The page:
If it’s so obvious that your proposal should describe your strengths and downplay your weaknesses, why do so many proposals do such a poor job of proposal writing? This article was written after spending a day discussing that with a customer who evaluates proposals. I love testing my assumptions and learning everything I can about the customer's perspective from an actual customer.
The customer I spent the day talking to worked in the Federal Government. But this topic is one of those that applies equally to commercial proposals. Clearly the Federal proposal evaluation process is strange and mechanical compared to the way companies evaluate proposals. But it’s precisely that level of methodical detail that enables us to see the issue more clearly. Both markets can get something out of it.
An RFP issued by the Federal Government has written evaluation criteria. They’ll break down the proposal into sections or volumes and provide the criteria for each one. Here is an example:
- To get an “Exceptional” rating, the proposed approach must reflect numerous strengths and no weaknesses.
- To get a “Good” rating, the proposed approach must reflect multiple strengths and only a few minor weaknesses.
- To get an “Acceptable” rating, the proposed approach must have strengths and may have some weaknesses.
- To get an “Unacceptable” rating, the proposed approach must have either multiple weaknesses or one or more major weaknesses.
Winning with a formal evaluation based on criteria like these becomes a mechanical process of stacking up strengths and weaknesses. You should design your offering so that the evaluator finds those strengths in your proposal. You should anticipate the evaluation forms so that the evaluator can copy and paste your descriptions of your strengths right onto their forms.
The only hard part is knowing how to articulate your proposal strengths.
If you just do this the way you normally would, you will probably lose to someone who understands the definitions and the way the terms are used in the RFP.
For example, if your approach fulfills all of the requirements of the RFP, you might think this is a proposal strength. But you would be wrong. Complying with the RFP is a minimum requirement. It is not a strength. A proposal strength has to represent value to the customer beyond the requirement. Being qualified is also not a strength.
But you can turn your qualifications into strengths. All you have to do is show how they differentiate your offering and explain how the customer benefits from it. Simply explaining why you do something can turn it into a strength, if the reason benefits the customer. Every trade-off decision is a potential strength.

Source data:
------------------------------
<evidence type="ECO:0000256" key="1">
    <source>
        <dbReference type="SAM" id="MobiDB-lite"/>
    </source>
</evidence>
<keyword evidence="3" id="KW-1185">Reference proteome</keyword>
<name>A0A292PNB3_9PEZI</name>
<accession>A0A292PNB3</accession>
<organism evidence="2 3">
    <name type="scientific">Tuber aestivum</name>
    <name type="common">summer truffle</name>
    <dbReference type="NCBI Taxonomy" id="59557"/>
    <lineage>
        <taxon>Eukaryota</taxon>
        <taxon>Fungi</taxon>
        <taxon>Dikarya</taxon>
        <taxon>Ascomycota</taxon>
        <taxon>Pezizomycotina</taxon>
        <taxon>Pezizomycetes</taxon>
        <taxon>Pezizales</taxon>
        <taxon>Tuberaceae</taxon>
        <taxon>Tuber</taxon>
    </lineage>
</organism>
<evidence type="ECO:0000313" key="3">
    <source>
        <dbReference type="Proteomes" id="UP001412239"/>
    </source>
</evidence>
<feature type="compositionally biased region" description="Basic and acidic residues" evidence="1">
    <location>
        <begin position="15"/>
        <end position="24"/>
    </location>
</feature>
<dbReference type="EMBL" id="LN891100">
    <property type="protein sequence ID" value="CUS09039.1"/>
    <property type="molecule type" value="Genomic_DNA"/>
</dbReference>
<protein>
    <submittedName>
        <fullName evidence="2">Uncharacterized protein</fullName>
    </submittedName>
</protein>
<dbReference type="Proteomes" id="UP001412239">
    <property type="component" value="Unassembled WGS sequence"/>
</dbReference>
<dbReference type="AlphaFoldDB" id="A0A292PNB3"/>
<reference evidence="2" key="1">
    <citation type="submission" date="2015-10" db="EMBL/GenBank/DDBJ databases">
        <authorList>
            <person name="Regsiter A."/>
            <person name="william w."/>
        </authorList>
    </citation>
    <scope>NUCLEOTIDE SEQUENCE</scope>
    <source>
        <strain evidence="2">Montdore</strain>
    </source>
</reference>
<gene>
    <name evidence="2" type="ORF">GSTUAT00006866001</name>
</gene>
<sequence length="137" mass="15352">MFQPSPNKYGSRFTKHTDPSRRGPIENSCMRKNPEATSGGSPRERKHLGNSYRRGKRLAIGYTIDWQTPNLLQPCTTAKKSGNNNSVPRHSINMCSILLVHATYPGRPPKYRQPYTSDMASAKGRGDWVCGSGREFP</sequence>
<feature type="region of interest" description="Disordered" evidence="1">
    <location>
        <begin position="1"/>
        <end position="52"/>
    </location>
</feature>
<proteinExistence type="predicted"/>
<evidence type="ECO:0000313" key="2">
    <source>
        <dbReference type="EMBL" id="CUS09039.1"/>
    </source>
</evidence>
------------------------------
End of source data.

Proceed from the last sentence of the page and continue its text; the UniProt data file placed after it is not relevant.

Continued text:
Every feature of your offering is probably not a strength, if it merely meets the requirement. However, if you do something the customer requires in a way that is innovative or designed to be better, then the reason why it is better makes it a strength. Proposal writing is not about describing things like your approach, or listing all your features in the hopes that the customer will pick some out and call them "strengths." Proposal writing is about describing things in such a way that they fulfill the customer’s definition of being a strength.
To win the evaluation, each section of the proposal should be worded to present as many strengths as possible. You can accomplish this simply by calling out your differentiators and explaining why your approach delivers better benefits than what as required. It works best if you design your layout to feature these statements through typography, formatting emphasis, text boxes, etc.
So now let’s talk about weaknesses. Weaknesses are not ways in which other proposals are better. Weaknesses are non-compliance. If you are not as good as another provider, the evaluator doesn’t score that as a weakness (your competitor will just have more strengths than you do). But if you fail to meet an RFP requirement, then you have a weakness. While you might think of weaknesses as ways in which your offering is insufficient or fails to meet the customer’s needs, when those needs are defined by the RFP, weaknesses are ways in which your offering fails to meet the RFP requirements.
But there’s an even easier way to look at weaknesses. Weaknesses are no-bid indicators and not something you need to write away or hide. If you look at the evaluation criteria above, the winner probably is not going to have any weaknesses. If you are truly non-compliant, your proposal may not get evaluated at all. You can’t explain away the fact that you don’t meet the requirements, or find some clever way to hide it. Weaknesses are a quick way to get an “Unacceptable” rating.
So if you are in the game, you won't have any weaknesses. If you are in the game, you will be fully compliant and then it is all about stacking up strengths. This means that if you want to win, you should no-bid everything where you have weaknesses (even if you have already started the proposal and feel invested) and make your proposal process about presenting your strengths.
You can even plan what you need to write in a section by listing your strengths in a way that shows how they differentiate you and benefit the customer. Then the rest of the writing becomes much easier. But more importantly, your chances of winning go way up.
Carl is the Founder and President of CapturePlanning.com and PropLIBRARY
Carl is an expert at winning in writing. The materials he has published have helped millions of people develop business and write better proposals. Carl is also a prolific author, frequent speaker, trainer, and consultant and can be reached at email@example.com. To find out more about him, you can also connect with Carl on LinkedIn.